as a MAN you are going to selflessly work toward MY liberation, whether I desire it or not ?
And...
Am I to understand that I am useless and dangerous ?
Thank you, dink.
That's about the greatest compliment anyone has paid me yet on this blog.
I must be doing/saying something right..

AdelmTaji@yahoo.com said...

The money system we have is all screwed up beacuse...1 The creation of the federal reseve in 1913..2 If you take a close look at the way the system works money can only be created by dept!...and last ..3 The more consumer dept and the more goventment bonds purchased by the fed...the more we debase our currency... how can we stop it....lol...ha ha ...good luck with that one..maybe we can reinstate the greenback...

Ashtanga in the Desert said...

Dink said - (tell citizens that from 2010 forward they can't create more than 2 kids so the # of people doesn't change in the future),

You hit the nail on the head. The #1 issue facing us is overpopulation. However, there is a problem with your calculation.

Even if every couple has only 2 children, the population will still continue to grow exponentially - especially as life expectancy increases.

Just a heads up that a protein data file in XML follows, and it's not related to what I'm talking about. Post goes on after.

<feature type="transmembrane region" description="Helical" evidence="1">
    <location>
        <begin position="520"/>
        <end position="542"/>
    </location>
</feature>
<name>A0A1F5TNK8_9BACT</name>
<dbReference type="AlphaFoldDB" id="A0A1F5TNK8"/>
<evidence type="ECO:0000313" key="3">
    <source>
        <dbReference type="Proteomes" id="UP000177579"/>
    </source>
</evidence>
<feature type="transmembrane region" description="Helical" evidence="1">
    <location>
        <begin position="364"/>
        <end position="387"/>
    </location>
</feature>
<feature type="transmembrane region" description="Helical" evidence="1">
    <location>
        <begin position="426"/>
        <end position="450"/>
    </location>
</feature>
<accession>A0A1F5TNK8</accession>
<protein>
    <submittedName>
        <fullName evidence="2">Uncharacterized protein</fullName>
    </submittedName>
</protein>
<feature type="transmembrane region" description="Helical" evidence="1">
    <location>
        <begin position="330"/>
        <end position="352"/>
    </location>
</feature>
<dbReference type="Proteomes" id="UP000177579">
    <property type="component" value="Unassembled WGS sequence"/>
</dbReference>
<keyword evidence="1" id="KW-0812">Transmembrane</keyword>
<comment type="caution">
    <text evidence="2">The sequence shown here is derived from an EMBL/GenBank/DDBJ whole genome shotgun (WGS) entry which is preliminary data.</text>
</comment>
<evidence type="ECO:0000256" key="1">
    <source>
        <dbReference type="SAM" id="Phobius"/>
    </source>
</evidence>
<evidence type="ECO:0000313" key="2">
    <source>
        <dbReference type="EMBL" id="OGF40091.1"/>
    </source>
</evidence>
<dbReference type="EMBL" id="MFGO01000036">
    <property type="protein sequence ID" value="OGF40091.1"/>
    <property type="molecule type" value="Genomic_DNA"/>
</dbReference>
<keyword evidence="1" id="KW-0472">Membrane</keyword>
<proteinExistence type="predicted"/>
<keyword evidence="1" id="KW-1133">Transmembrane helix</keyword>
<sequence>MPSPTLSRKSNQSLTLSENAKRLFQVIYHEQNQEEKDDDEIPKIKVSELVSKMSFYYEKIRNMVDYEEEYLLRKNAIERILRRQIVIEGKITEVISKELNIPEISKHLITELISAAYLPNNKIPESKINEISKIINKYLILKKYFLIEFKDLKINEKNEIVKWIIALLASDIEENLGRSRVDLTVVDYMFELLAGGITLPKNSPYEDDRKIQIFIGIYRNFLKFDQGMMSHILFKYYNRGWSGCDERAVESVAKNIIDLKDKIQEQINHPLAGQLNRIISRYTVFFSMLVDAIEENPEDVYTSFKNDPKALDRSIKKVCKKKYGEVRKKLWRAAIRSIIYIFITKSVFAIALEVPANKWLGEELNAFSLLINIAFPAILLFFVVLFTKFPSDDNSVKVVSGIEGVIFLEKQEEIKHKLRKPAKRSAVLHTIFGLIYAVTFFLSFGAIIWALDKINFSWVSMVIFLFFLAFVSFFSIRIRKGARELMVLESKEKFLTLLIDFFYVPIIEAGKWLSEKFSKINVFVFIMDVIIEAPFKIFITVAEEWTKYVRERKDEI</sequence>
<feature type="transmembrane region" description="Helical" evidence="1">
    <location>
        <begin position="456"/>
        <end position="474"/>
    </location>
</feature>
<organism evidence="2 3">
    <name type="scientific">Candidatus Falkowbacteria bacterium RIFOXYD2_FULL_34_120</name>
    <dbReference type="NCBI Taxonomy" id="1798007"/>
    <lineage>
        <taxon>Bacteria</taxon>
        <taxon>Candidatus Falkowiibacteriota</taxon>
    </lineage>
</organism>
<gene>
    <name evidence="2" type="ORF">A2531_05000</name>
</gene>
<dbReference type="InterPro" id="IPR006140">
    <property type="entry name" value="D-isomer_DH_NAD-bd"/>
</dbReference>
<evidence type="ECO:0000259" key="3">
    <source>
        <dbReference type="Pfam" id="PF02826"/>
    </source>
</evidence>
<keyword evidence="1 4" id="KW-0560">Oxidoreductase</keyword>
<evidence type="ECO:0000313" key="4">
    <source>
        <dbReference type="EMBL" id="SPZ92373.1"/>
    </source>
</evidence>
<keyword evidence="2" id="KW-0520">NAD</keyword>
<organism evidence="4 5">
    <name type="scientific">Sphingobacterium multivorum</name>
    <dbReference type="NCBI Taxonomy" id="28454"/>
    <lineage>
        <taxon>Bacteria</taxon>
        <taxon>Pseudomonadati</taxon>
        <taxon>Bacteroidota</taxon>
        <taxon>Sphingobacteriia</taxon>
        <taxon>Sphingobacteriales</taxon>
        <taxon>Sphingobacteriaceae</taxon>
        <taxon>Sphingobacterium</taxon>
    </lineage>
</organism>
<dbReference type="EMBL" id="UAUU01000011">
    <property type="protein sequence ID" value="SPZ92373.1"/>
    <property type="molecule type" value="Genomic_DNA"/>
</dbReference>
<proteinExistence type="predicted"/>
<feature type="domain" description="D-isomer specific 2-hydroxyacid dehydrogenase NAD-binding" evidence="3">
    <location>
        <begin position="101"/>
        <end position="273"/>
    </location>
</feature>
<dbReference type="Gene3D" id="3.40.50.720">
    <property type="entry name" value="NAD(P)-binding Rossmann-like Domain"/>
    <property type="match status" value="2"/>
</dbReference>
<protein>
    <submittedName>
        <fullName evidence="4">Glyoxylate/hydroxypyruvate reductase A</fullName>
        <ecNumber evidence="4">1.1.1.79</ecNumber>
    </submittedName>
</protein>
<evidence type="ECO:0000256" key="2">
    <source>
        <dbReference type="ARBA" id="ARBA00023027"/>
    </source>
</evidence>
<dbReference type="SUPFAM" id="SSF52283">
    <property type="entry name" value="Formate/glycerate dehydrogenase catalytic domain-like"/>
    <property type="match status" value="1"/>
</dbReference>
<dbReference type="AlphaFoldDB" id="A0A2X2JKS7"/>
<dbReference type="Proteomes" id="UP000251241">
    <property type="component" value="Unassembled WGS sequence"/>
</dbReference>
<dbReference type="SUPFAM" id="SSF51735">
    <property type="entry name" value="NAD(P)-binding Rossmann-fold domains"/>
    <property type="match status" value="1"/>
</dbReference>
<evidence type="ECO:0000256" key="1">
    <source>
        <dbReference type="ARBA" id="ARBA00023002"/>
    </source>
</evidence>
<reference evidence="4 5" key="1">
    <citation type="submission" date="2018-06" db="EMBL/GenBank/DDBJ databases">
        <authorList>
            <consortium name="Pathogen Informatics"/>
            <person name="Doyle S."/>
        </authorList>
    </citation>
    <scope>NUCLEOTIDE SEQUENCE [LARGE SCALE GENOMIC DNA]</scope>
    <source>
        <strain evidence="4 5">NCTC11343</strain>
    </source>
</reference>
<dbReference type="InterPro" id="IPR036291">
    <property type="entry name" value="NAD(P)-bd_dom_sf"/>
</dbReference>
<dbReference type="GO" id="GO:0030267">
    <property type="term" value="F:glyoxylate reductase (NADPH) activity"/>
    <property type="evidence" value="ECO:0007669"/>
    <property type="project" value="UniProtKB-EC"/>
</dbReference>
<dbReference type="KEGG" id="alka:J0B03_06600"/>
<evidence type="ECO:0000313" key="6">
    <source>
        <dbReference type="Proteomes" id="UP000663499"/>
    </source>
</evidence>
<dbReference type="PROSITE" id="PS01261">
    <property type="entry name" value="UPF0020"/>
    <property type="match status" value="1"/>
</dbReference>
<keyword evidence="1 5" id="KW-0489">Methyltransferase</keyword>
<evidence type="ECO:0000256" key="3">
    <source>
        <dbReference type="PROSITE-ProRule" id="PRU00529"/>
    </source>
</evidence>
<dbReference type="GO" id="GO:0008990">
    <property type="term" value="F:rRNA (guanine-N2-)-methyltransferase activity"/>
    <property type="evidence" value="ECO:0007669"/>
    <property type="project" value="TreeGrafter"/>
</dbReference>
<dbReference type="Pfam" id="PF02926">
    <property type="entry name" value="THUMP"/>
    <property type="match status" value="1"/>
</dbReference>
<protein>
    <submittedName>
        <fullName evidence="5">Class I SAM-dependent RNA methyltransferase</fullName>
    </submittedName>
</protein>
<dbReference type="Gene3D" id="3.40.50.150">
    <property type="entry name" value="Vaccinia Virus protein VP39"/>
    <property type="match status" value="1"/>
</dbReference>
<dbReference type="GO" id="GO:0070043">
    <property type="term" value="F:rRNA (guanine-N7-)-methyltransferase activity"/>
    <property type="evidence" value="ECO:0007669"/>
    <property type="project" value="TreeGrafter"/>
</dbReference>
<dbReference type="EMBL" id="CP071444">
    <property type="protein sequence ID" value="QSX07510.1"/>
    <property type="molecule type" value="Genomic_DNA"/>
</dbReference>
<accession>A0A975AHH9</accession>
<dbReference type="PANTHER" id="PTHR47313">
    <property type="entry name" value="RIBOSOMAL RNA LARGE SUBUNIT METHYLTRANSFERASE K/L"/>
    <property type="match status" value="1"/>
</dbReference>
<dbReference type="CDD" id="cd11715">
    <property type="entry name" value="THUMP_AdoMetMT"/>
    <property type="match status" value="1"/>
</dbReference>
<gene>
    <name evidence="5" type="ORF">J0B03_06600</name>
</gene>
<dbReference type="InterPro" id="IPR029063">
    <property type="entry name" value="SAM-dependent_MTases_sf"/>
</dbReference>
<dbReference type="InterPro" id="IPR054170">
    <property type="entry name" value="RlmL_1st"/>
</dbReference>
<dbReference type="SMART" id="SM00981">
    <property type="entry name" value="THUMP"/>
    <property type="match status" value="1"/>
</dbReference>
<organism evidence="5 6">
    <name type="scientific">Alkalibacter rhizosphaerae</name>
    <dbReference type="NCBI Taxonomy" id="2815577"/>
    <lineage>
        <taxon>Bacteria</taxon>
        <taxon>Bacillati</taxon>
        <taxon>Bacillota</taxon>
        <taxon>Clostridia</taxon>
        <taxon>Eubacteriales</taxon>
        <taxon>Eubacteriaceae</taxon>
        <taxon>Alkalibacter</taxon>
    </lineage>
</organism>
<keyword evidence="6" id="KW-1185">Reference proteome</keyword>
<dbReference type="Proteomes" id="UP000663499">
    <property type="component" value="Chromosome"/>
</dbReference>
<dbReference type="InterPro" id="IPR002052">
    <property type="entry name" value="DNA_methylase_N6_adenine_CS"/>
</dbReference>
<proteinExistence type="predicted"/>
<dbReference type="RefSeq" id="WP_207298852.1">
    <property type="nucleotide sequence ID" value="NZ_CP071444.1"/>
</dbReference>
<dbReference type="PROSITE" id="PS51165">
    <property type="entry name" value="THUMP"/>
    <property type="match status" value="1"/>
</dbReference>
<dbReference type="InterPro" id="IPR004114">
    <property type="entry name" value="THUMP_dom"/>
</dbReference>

The only way to stop population growth is for people to have 1 or 0 children. If a couple has 2 children, the couple would have to die immediately - just to keep population stable.

patfla said...

Mr Hellacious - I agree with most of the argument, and it's well put.

But there's one (sizable) fly in the ointment. Manufacturing employment. Yes it's true, just one of the ways that our 'elite' (or our owners if one prefers) have sold us out is by moving _some_ manufacturing to China and then selling those goods back to the US but with larger margins.

But how large has this trend been compared with another huge trend and one that's been going on for longer? Increasing automation and productivity in manufacturing. Increasingly sophisticated US production (and the US is still the world leader in manufacturing value added and by a large margin) requires less workers.

If you break down those yr-by-yr productivity growth numbers, and whether large or small growth yrs, the most consistent contributor is manufacturing.

I think of it like agriculture. Manufacturing, like agriculture, is a sector we're leaving behind - but not in the sense that its output is trending to zero.

In fact output is trending steeply upwards. But employment is shrinking.

US agriculture is producing more (and by far) than it ever has and with what? It _was_ 3% of the population and is now probably less.

This is the 'domestic' story and I believe it to be as compelling as the international one.